Body language can make or break a commercial audition. If you think that body language isn’t important in a commercial audition because of space constraints or because you’re only being filmed from the waist up or because the audition is quick, you’re making a big mistake.
As you focus on familiarizing yourself with the lines, following instructions, hitting your marks and making character choices, you might be missing one very important element of a callback-worthy audition: your body language.
Even though the camera is only capturing you from the waist up, who you are as a whole person is just as important in a commercial audition as in a film audition.
To ensure that your body language doesn’t get left out of the equation, here are some elements to keep in mind.
How you’re holding your shoulders. If you’re the victim, your shoulders might be slouched or held weakly. If you’re sassy, confident or confrontational, your shoulders might be pushed back, conveying strong intention.
What you’re doing with your arms. Who you are relative to whom you are talking to and in what environment determines what to do with your arms. To keep your performance real, be aware that part of how you express yourself is through hand and arm gestures. If you’re talking to a friend, casual conversational gestures would be in order. If you’re in a board meeting or portraying a lawyer making an argument, your gestures would be firm and resolute.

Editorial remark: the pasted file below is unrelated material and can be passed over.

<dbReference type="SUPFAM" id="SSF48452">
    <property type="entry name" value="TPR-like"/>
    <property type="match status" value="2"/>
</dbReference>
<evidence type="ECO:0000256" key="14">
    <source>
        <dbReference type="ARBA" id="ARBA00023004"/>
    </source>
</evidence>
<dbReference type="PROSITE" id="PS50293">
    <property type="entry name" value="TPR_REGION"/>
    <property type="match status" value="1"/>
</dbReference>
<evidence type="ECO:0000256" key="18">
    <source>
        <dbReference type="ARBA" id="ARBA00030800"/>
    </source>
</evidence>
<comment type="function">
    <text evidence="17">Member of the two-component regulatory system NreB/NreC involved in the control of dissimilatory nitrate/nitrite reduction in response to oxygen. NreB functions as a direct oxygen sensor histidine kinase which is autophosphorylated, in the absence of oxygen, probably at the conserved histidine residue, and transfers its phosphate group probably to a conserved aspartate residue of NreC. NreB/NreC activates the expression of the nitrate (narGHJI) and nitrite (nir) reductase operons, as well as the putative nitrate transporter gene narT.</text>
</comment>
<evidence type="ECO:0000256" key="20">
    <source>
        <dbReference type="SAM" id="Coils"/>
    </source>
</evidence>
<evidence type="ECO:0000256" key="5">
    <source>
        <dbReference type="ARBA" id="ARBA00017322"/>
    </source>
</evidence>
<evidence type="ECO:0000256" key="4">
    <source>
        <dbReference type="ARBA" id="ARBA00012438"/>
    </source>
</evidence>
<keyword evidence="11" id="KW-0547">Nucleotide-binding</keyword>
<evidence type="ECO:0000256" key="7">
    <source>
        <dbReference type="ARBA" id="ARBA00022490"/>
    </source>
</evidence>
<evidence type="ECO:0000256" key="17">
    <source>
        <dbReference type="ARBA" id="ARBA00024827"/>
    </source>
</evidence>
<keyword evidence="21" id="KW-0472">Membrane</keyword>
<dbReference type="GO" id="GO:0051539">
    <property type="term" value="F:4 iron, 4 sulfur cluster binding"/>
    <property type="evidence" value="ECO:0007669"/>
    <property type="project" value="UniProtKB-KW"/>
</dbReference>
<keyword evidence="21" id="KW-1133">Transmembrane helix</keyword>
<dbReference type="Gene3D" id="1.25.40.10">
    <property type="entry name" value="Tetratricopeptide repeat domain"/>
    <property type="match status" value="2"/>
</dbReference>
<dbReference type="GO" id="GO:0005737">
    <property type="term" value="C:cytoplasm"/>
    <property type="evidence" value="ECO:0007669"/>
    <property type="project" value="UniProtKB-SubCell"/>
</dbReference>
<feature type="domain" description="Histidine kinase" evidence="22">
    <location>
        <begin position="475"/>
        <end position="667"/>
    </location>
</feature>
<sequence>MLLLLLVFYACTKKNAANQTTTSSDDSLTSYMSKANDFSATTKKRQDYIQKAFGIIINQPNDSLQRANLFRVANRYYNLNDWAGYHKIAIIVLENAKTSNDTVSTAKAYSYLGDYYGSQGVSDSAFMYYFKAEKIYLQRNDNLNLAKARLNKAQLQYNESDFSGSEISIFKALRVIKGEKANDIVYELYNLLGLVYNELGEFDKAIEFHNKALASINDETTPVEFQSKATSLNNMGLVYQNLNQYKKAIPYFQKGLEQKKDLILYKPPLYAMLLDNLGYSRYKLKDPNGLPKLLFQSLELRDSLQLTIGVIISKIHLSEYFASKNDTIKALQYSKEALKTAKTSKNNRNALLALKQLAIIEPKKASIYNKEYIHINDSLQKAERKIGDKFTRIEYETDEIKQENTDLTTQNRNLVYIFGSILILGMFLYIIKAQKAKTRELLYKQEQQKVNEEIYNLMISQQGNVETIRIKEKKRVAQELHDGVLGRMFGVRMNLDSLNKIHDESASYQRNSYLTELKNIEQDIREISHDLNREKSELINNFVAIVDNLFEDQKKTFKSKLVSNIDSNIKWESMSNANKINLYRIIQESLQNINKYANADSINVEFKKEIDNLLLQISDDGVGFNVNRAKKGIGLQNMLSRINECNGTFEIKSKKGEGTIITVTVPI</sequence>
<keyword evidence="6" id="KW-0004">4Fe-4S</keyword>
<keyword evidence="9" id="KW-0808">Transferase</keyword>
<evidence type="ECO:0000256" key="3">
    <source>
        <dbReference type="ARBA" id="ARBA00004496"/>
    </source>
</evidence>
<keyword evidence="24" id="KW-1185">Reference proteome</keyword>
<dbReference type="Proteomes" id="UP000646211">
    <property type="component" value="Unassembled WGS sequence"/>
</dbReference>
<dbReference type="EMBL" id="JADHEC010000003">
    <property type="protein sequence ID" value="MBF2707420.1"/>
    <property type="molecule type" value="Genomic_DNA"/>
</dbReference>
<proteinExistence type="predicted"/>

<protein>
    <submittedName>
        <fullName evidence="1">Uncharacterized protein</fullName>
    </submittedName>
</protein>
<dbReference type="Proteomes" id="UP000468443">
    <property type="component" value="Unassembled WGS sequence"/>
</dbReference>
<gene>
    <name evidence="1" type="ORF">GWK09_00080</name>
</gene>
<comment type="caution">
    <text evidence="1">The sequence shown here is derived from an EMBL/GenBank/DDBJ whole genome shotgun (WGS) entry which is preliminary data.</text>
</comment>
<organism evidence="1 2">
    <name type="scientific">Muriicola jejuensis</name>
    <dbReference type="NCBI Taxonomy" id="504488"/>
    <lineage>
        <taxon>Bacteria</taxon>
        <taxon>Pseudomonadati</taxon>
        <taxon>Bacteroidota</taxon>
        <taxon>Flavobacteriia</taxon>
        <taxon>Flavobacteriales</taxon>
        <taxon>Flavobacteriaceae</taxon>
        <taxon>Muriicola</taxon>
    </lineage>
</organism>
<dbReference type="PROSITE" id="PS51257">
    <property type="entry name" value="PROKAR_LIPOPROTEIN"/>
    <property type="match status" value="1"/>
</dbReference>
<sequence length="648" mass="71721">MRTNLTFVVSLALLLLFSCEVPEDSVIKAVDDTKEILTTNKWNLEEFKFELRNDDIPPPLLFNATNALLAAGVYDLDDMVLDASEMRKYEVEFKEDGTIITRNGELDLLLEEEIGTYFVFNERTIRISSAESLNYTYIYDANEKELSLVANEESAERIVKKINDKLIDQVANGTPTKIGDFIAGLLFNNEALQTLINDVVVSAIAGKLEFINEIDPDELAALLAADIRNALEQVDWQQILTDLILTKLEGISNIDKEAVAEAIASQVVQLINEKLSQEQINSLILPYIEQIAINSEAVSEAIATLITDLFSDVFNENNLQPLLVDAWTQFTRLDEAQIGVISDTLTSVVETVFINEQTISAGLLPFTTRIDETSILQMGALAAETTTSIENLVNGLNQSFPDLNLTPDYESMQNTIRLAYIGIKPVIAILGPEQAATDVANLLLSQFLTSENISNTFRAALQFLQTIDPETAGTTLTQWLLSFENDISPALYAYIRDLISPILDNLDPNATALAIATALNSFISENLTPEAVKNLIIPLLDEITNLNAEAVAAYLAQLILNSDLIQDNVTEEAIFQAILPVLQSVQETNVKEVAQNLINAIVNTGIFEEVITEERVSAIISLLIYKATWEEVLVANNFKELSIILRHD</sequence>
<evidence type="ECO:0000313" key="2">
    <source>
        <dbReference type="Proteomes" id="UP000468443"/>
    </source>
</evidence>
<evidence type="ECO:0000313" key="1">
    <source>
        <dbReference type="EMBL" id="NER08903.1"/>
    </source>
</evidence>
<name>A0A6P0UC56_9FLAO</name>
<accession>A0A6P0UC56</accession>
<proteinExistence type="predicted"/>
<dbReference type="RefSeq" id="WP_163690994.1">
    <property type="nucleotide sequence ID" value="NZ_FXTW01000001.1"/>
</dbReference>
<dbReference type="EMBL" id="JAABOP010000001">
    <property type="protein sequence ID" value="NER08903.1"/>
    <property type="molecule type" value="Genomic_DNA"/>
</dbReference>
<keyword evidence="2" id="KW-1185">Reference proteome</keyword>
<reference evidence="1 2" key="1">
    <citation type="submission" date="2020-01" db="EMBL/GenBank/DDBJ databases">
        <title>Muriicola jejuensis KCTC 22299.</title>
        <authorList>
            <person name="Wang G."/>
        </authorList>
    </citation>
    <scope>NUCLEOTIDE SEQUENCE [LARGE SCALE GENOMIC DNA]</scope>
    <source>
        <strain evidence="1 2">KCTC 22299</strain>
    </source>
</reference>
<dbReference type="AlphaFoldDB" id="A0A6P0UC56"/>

How you’re holding your knees. Be sure not to lock your knees. Locking your knees will cut off any energy you need to fulfill your character choices.
How you’re walking. If you’re in a casual setting, say, leisurely going to meet a friend for coffee, your walk would be carefree, with little sense of intention. If you’re late or going to an important meeting, your walk might project briskness and urgency.
How quickly you move your head. How fast you move your head is part of body language, too. If you’re very surprised by something, you’d turn your head faster than if you were contemplating something or dreading whatever or whoever it was you were turning toward.
Change of facial expressions. Using the eyes as an example, if the situation was comical, your eyes might flit, bat or dart, adding to the energy of the scene. If the shot was close and the scene was not broadly comical, your choice of eye movement and facial expression would be more subdued. You’d either be instructed or the script would give you hints as to how to modulate the scene’s comic energy, whether broad or subtle.
How you’re relating to someone else in the scene. How closely your stand next to the person you’re sharing the scene with suggests a relationship. Looking toward the person you’re sharing the scene with creates a relationship. Averting your look from the other person creates a different dynamic, i.e., an isolated energy that excludes the other person. Once you decide what your relationship is, you can decide what sort of body language to use.
Expressing fear. Leaning slight away from someone or something can be used to express fear.
Expressing curiosity. You can lean towards something to express curiosity.
Understanding that body language is a major component of who you are and the message you’re seeking to convey will make all the difference between a serviceable audition and a successful one worthy of a callback.